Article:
Friday, November 20, 2009

M is for Misnomer

So, someone was kind enough to bring the following link to my attention (thanks, Ms Judice), and I am kind of offended upon reading it:

I have always been fond of my name, always thought of it as appropriate for the clumsy, genuine me. But according to Jezebel, I am as follows: "...Michelle is stylish and classy — she's tall and cool and well-dressed and she wears really nice earrings. Her hair's usually in some kind of updo, and she knows how to pull off nude lipstick."

Now, those of you who know me recognize that I am none of those things, unless a ponytail can be considered a "kind of updo." That description seems positive, seems like a description of which I would be proud. But the article goes on to call us Michelles unapproachable, void of personality, and unknowable--all things that I fervently hope I am not. Elegant? I'd rather be everyday. Admired from afar? I'd rather be abused to my face.

The article insinuates that Michelles are neither warm nor homey, and, at least in my opinion of myself, I am both. Being unapproachable and unknownable is not something that I think I convey, and in that regard I am glad that I usually don't buy into these types of assessments. Nevertheless, I remain slightly offended by this.

Maybe I am colder than I think.

Wednesday, September 23, 2009

Public Privacy

Here is hopefully the first in a series I would like to call "Public Privacy: Found Literature in Public Places." The following gem was taken from a large pile of rejected documents next to LibCat 1, one of the public printers at TCNJ. Stuffed between New Jersey Core Content Curriculum Standards and an article on black pride was:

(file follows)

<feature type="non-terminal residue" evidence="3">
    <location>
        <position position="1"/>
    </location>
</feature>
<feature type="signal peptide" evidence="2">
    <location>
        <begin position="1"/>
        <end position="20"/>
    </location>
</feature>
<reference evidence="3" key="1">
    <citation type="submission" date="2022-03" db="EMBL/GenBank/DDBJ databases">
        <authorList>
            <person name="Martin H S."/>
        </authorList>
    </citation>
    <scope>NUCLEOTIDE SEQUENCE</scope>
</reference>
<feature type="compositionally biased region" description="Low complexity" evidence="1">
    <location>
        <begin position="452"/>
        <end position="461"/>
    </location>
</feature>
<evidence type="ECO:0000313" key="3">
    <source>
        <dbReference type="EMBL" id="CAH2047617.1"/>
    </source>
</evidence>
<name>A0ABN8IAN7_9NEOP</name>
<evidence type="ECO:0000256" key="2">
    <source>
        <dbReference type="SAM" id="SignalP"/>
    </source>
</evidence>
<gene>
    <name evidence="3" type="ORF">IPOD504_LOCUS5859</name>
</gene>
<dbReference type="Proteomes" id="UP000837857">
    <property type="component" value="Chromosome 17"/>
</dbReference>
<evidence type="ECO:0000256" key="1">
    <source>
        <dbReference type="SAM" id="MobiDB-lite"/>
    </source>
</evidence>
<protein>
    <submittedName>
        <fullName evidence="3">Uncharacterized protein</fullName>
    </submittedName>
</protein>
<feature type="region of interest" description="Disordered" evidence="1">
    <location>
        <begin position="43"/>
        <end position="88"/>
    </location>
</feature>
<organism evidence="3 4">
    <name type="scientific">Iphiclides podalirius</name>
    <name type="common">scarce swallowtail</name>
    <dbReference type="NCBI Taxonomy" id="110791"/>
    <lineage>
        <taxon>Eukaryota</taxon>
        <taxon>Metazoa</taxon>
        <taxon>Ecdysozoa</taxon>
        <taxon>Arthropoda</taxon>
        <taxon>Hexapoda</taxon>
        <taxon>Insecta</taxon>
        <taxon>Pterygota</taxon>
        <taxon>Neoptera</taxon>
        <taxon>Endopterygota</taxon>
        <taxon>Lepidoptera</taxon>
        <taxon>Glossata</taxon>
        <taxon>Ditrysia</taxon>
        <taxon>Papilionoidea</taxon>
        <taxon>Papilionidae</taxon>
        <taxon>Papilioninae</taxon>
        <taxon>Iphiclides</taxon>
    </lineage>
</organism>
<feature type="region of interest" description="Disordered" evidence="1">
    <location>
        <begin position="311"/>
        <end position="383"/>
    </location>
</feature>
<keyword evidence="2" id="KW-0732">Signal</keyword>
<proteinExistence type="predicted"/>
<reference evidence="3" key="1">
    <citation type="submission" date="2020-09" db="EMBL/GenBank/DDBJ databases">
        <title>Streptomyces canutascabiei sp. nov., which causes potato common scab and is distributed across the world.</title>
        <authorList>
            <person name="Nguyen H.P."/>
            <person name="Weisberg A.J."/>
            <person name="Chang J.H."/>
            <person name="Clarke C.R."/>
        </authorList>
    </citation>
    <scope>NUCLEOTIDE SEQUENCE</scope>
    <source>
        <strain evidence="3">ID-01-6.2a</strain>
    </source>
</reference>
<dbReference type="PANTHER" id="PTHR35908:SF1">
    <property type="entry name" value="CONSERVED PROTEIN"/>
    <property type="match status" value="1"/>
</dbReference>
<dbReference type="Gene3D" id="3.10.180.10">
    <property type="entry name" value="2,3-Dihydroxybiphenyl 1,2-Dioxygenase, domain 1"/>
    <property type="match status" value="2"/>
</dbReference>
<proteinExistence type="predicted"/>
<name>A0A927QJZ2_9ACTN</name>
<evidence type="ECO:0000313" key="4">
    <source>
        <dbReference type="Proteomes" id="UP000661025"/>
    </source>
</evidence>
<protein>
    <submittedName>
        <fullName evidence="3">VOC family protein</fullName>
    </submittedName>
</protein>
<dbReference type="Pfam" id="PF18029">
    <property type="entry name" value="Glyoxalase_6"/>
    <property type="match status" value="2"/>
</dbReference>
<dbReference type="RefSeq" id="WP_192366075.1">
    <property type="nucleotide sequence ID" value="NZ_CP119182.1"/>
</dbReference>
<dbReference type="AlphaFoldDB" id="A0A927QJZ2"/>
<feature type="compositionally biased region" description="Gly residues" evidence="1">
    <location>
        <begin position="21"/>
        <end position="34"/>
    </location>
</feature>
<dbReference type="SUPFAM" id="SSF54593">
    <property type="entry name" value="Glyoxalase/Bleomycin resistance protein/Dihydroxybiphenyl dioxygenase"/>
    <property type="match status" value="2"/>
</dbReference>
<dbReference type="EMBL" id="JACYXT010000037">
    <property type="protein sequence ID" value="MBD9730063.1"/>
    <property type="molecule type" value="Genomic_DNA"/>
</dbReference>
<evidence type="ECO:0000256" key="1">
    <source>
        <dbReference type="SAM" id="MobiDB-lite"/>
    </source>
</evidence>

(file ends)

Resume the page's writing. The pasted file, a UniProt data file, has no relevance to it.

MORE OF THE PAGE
I know it's been too long since we talked, but I just had a few things to say. Mainly, I want to apologize for the way things ended up. I know in hindsight it was largely my fault. When I realized things weren't working, I should have talked about it but I went back to my old ways of bottling it up and avoiding the issue. When we did finally talk, I approached it immaturely and irrationally. It's been weighing on me since, and I think about you every day.

You were the best and worst thing that's ever happened to me. You were the only person who had not only accepted me for who I am but also brought out the better in me. It was truly the happiest time of my life, and I want to thank you for giving it to me. I still don't think I've ever recovered from losing you and I don't know if I ever will -- letting you go was the worst decision of my life. I want nothing more than to talk to you again, even if it's just to talk things out. I understand if you don't feel the same. Either way, I want you to know that every time I told you I loved you I meant it with all my heart and I will care for you and wish you the best until my last breath.

With love,
Bob (name has been protected)

I have few qualms about posting this, as it was harshly discarded in the library. Let's hear your thoughts on Bob's admission/apology and the practice of taking private documents after they have become public.

Wednesday, September 9, 2009

This is my blog

In an attempt to gather myself for the calling of teaching, I am going to start (periodically/sporadically) blogging. Expect articles and posts on teaching and food, as these are the only things to be in my life until next June.

Are you excited yet? I know I am.